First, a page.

I have been on a kick lately of reading a lot of graphic novels, comics, and even a bit of manga, and I have more on my TBR for the next month, so I decided I would start a new series. Every 1-2 weeks, I’ll be posting a small batch of mini-reviews for graphic novels and the like! I’ll also include poetry collections, as I’ve read a little poetry lately.
This week, I’ll be reviewing four graphic novels.
Monstress, Vol 1: Awakening – Marjorie M. Liu
In an 18th century Asia AU, a seventeen-year-old girl must learn to use the demon inside of her to help her survive a war that’s been ongoing for far too long. The war wages between humans and immortals; magic users and those who wish to eradicate magic from the earth. Meanwhile, Maika simply wants to keep herself out of harm’s way while seeking out the truth of her mysterious past and deceased mother.
If I were to rate Monstress just on artwork and character design, it would be off the charts. This is the singular most beautiful graphic novel I’ve ever seen in my life; in fact, I think it’s probably the most beautiful graphic novel that exists. There’s a wicked steampunk feel to the character designs and everyone is just so stunningly detailed and fantastic. There were panels in this book that I honestly just wanted to blow up into a poster-sized photo and decorate my entire walls in them, because damn.
Unfortunately, I didn’t love the story as much as I loved the artwork. There is just so much information being thrown at you right out of the gate, and I had a hard time immersing myself at times. I’m the type of reader who likes slow burns and world-building, so being dropped into a universe with so many systems in place and no explanations for any of them isn’t a 5-star reading experience for me. If you don’t mind that sort of thing, though, I think Monstress could be the perfect read for you!
There are also some content warnings I need to throw out here, like child trafficking and abuse, that were hard to stomach in the context of such a gorgeously detailed graphic novel, so proceed with caution.
All in all: did I enjoy the graphic novel? Yes and no. It was beautiful and creative, but I was sorely frustrated by the lack of world-building, so I’d call this a solid 3.5 for me (rounding up for Goodreads’ sake). That said, I would highly recommend this to anyone who hates slow burns and wants an intriguing fantasy read.
The Wicked + The Divine, Vol 1: Faust Act – Kieron Gillen
“Just because you’re immortal doesn’t mean you’re going to live forever.”
So many people have recommended this graphic novel series to me, so I finally picked it up, and I’m glad that I did! It essentially follows this idea that, every ninety years, a dozen gods/goddesses are reincarnated into the bodies of teenagers, each of whom are allowed to live for two years as brilliant, miracle-working celebrities before dying and restarting the cycle.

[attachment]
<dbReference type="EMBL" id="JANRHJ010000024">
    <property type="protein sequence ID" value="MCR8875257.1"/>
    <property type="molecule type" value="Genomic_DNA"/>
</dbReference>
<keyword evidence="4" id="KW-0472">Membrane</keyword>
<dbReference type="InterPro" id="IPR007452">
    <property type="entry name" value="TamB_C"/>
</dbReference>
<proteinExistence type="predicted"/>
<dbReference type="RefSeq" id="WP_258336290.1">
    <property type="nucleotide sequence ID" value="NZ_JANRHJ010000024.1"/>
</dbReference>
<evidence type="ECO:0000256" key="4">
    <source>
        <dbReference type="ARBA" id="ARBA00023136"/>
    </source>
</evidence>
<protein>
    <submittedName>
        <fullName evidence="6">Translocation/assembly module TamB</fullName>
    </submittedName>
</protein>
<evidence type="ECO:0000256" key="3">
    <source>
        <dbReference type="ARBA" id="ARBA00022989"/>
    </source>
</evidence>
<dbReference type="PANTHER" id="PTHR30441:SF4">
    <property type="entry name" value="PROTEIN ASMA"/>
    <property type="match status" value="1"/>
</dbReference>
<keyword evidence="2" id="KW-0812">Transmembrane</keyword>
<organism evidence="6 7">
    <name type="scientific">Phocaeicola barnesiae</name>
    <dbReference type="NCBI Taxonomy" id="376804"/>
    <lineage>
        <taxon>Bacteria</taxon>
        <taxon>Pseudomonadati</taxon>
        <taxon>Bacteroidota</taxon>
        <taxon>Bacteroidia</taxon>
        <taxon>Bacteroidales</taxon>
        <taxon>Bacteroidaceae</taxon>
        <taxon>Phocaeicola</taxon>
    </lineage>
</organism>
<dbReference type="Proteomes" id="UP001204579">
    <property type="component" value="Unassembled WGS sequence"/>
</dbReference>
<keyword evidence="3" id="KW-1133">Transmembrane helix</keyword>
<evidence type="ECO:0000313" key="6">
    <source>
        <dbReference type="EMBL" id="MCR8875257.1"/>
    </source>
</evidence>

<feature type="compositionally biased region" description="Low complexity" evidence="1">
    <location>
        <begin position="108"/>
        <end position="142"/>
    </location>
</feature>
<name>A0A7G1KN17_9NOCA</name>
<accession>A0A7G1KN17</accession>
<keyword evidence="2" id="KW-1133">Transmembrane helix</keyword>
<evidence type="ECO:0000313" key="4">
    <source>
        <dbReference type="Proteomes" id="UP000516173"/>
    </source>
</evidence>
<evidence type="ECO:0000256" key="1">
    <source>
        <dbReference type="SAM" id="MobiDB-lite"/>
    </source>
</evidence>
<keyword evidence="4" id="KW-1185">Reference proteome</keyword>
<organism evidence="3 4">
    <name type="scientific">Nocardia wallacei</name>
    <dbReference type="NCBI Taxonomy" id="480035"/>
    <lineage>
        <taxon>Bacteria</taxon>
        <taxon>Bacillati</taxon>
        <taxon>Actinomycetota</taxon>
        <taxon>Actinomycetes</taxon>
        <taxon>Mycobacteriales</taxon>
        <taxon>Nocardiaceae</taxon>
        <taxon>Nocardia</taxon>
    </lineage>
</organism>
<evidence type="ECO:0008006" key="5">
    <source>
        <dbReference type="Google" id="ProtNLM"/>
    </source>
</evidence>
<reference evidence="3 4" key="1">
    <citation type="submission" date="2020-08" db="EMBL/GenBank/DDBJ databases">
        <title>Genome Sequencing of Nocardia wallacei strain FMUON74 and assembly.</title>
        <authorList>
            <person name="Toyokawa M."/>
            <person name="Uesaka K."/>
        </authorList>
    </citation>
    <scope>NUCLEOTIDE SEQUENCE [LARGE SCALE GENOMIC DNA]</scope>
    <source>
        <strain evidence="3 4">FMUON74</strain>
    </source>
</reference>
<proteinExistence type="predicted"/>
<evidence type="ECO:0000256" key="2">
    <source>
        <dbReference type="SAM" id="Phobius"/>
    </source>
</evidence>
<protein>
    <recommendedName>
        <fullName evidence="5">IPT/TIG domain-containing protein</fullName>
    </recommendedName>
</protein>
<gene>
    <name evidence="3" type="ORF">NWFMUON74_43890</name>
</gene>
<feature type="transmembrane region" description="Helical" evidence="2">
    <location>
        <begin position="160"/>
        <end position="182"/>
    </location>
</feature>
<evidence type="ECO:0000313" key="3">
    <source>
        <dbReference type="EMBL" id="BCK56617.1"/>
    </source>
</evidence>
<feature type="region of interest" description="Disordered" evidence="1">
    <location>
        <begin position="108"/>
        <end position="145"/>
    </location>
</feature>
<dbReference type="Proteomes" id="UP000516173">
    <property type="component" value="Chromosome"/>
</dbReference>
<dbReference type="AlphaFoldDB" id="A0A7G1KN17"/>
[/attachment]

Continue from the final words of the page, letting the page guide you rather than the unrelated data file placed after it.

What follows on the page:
Our main character, Laura, gets wrapped up in a wild ride when Luci (Lucifer) is charged with a crime she swears she didn’t commit, and Laura makes it her mission to bring justice to Luci and find the culprit.
This book is fun, quick-paced, and the art is stunning. The character designs are just incredible (I was especially fond of Luci and The Morrigan). It has such a unique feel to it overall, and I’d highly recommend it to any graphic novel lover, especially if you enjoy mythology tales.
Avatar: The Last Airbender – The Promise – Gene Luen Yang
MY BABIES ????
This was exactly as precious and adorable and nostalgic as I expected it to be, and I’m just sad that I didn’t read it a long time ago. As someone who has been a diehard A:TLA fan since literally the world premiere of s01e01, I was a little bit apprehensive about finally picking this up, but it holds up the values and humor of the show SO WELL and it was just so delightful to see my little bendy babies growing up a little. Plus, Zuko was his usual conflicted cinnamon roll self ?
If you’ll all excuse me, I’m pretty sure the next few days are just going to consist of me binge-watching my DVDs of the show (for the eighteenth time).
Taproot – Keezy Young
Well, that was officially one of the cutest things I’ve ever read.
Taproot follows the stories of two boys who fall in love: the catch is, one’s a ghost! Blue has been stuck in between the world of the living and the great beyond for a while when he meets the first human who’s ever seen him, a gardener named Hamal. When a Reaper informs the boys that Hamal is actually an accidental necromancer, they’re given a very specific task: restore order to the local forest, or suffer the consequences of an imbalanced world.
Seriously, this graphic novel is so adorable and sweet, and the art is full of whimsy. It’s a little creepy and a whole lotta cute, and I’d highly recommend it to anyone who enjoys a good, sweet-hearted queer read.
Thank you to NetGalley and Diamond Book Distributors for the free ARC in exchange for an honest review!